I was truly struck by her descriptions, which resonated deep in my gut. After all, I’ve lived in California for nearly 14 years; they make perfect sense to me. However, I want to share a little about what the Unnamed Path teaches about the Elements and the Directions. Just so you know, what is revealed below does indeed differ from what Eddy originally said about the Elements, which he broadcast back in 2008. During his continued work with the Ancestors of Men Who Love Men, more was revealed which expanded and shaped his thinking. As the inheritors of his legacy, it will be up to the current and future Initiates to maintain this ancestral dialogue, thereby illuminating more of their teachings.
This emerging shamanic path for Men Who Love Men draws its power from the resolution of polar opposites. For us, the Elements function as opposing pairs:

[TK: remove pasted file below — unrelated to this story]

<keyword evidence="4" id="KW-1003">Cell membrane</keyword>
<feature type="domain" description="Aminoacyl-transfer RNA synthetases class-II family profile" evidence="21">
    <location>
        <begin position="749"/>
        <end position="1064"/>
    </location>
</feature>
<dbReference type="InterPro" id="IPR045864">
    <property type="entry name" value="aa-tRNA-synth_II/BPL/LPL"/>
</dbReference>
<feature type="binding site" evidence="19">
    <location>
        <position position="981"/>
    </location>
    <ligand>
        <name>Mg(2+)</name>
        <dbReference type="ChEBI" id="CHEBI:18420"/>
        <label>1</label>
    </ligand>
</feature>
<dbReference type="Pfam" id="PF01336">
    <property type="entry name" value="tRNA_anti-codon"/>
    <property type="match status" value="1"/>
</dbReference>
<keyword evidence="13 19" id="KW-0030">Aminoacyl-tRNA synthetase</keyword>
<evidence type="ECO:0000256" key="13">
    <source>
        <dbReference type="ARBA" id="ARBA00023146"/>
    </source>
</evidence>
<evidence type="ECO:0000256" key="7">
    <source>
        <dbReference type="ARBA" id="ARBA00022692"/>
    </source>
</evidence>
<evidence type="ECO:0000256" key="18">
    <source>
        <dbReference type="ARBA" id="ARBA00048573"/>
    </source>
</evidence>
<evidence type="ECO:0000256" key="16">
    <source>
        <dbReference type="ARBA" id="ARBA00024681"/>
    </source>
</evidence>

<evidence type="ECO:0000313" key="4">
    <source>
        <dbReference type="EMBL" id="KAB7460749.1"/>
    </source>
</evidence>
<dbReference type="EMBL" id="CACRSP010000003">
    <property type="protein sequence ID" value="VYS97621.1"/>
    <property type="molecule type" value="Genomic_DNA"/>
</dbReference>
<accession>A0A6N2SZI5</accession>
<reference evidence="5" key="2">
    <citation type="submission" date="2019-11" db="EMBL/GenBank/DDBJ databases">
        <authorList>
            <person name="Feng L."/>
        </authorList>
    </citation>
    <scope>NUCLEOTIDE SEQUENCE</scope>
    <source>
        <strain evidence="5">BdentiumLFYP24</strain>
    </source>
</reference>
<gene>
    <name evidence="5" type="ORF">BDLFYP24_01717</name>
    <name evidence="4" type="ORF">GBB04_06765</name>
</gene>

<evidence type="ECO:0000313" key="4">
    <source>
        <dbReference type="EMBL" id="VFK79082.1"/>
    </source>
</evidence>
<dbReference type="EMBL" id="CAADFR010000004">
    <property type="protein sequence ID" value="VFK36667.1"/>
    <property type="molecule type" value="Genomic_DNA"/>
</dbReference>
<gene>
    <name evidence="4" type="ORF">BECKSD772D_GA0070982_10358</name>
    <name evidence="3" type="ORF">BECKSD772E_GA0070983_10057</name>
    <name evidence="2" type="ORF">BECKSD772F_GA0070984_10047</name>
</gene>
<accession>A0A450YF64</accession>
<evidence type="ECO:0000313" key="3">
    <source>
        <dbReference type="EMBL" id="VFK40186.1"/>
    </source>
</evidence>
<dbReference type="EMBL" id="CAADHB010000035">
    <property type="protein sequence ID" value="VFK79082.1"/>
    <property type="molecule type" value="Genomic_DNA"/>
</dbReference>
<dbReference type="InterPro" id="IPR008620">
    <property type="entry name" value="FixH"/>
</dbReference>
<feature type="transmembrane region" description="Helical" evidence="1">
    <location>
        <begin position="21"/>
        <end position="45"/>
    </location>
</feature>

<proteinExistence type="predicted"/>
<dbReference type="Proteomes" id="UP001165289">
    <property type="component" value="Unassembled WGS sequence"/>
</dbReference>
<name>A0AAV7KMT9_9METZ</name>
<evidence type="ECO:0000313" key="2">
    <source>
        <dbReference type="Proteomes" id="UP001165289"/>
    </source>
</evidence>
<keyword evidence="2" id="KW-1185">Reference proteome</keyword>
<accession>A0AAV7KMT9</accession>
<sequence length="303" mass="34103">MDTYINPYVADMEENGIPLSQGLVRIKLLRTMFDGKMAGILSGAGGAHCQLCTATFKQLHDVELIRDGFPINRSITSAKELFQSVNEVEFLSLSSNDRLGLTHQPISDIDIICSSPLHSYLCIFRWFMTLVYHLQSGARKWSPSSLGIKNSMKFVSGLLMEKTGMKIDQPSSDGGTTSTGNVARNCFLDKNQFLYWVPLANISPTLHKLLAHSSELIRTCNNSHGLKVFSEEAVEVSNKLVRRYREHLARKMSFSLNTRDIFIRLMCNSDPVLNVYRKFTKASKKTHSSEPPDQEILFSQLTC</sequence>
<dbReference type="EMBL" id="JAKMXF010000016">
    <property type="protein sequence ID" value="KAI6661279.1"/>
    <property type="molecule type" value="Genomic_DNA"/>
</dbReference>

- Hot in the East
- Cold in the West
- Life in the South
- Death in the North
The assignment of the directions follows a primal instinct, much influenced by our Ancestors as they traveled from place to place, tribe to tribe. For us, the sun is in the east, the source of warmth for the entire planet. It quickens new life in the soil and stirs us all into action. It’s opposite, Cold, rules the west. Indeed, the deepest, darkest parts of our world lie at the bottom of the oceans. Warmth fails in the face of an embracing darkness, and dreams come.
Going even deeper, we have Life in the south, the direction of the tropics and lush jungles. Vegetation and animals are found in abundance. Finally, we look north towards the mountains, places that become quieter the farther we travel. The fewer people we encounter, the more silent and still our journey becomes. The ultimate silence and stillness: Death. Again, two sides of the same coin of duality.
We as shamans stand as a bridge between states of being. We work with and speak to the Living, and to the Dead and Dying. When we call up our sacred space, our Circle, our Crossroads, we stand in the center between Hot and Cold, Life and Death. We see this as a place of power, a nexus from which to summon the energy of Creation into our workings.